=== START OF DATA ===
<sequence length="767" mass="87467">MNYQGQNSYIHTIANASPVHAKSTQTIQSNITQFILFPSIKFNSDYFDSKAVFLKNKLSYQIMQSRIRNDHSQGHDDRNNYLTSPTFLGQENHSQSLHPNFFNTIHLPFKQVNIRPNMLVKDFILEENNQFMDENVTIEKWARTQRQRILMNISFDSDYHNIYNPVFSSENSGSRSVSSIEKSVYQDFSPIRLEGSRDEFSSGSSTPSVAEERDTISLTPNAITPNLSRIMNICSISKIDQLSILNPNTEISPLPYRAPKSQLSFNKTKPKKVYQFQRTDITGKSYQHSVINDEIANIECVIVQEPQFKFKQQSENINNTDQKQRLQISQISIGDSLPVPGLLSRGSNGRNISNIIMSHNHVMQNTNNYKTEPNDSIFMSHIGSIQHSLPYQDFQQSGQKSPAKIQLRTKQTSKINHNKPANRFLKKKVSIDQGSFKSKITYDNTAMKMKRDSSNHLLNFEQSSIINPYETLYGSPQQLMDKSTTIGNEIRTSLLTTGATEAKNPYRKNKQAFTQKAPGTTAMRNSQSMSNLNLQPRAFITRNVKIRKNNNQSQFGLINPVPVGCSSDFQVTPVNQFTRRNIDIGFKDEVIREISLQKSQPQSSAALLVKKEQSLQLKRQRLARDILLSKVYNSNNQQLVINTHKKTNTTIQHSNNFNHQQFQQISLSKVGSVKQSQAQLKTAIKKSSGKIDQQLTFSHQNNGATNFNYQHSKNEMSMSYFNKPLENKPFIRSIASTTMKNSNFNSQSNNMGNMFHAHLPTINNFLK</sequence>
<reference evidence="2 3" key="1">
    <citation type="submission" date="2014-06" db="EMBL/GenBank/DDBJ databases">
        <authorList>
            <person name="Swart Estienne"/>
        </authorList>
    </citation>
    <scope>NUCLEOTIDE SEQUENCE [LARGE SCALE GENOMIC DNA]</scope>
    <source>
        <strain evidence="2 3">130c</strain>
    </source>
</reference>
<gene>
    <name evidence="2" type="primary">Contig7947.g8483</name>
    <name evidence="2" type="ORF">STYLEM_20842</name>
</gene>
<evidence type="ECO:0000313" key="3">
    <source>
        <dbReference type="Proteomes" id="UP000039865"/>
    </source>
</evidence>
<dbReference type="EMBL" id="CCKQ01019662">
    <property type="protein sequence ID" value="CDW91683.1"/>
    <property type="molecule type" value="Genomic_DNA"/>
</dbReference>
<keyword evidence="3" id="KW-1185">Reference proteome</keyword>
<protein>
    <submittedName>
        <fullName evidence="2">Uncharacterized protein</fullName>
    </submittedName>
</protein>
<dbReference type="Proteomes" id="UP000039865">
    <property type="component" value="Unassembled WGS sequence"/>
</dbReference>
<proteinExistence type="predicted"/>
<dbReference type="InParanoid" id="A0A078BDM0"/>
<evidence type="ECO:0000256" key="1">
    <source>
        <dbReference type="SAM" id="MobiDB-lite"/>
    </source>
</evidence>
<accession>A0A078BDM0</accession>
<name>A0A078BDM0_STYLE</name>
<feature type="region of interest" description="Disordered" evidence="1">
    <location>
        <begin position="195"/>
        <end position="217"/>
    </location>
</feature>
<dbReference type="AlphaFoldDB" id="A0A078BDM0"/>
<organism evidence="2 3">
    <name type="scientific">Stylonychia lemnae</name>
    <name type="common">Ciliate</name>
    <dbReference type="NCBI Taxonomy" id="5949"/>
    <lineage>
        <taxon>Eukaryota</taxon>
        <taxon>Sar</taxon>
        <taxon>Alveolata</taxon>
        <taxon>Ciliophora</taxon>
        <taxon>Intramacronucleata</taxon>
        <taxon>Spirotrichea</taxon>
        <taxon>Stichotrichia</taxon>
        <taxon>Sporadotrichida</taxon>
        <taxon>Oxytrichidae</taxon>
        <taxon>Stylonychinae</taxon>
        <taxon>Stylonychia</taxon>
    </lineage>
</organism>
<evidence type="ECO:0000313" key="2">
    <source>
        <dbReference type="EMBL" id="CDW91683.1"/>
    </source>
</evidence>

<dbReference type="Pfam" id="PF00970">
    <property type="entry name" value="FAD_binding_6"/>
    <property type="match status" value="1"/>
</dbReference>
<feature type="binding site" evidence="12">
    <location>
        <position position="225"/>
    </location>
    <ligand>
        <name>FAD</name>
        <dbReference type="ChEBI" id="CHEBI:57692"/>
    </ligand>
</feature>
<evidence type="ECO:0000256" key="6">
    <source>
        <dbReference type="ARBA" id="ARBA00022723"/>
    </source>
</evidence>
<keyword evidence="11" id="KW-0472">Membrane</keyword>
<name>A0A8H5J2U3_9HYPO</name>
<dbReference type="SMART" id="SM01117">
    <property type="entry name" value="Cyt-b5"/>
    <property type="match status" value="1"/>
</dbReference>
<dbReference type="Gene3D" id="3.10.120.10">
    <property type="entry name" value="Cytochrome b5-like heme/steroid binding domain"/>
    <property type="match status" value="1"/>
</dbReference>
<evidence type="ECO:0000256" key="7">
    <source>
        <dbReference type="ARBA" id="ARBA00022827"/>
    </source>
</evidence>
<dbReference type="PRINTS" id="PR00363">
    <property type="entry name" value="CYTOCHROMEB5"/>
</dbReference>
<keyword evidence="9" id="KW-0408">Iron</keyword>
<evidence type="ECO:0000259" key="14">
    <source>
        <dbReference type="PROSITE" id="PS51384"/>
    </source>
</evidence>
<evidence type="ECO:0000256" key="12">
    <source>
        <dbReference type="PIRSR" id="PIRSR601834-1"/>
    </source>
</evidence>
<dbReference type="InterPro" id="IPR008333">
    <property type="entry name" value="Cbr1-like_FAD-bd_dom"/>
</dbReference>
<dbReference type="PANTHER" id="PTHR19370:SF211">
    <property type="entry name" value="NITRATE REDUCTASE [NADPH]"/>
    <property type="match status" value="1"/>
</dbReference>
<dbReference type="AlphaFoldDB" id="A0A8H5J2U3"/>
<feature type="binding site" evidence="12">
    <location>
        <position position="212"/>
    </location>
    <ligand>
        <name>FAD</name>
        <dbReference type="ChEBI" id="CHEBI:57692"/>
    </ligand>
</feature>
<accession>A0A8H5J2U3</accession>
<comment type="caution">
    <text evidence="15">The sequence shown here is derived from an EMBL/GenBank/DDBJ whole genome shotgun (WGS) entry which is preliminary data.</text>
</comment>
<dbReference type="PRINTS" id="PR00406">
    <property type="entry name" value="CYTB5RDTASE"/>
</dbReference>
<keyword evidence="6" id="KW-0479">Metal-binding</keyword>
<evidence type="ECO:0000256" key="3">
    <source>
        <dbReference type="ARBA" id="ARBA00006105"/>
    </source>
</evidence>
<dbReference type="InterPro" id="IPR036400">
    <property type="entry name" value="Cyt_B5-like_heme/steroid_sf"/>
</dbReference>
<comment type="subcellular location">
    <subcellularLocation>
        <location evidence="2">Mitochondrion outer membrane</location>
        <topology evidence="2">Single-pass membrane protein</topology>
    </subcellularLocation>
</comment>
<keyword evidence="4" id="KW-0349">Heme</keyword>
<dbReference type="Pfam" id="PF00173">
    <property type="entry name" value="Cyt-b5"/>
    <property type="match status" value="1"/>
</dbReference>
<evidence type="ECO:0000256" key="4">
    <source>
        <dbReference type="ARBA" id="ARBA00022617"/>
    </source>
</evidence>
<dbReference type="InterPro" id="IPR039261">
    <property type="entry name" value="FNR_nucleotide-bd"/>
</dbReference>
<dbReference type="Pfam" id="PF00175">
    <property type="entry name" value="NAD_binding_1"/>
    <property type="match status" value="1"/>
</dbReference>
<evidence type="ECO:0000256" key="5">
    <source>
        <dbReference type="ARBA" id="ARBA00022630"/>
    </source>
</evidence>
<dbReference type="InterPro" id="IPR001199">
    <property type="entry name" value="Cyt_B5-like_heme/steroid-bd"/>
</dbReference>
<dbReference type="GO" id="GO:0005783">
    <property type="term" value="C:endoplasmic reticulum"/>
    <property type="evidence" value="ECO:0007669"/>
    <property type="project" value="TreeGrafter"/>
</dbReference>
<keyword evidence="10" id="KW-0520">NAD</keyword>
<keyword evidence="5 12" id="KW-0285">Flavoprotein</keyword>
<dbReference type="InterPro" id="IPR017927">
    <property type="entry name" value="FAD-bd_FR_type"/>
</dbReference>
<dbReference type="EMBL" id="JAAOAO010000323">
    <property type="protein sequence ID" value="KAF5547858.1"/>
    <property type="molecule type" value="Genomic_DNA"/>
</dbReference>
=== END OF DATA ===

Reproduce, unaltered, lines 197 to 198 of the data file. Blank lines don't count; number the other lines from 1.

    <property type="molecule type" value="Genomic_DNA"/>
</dbReference>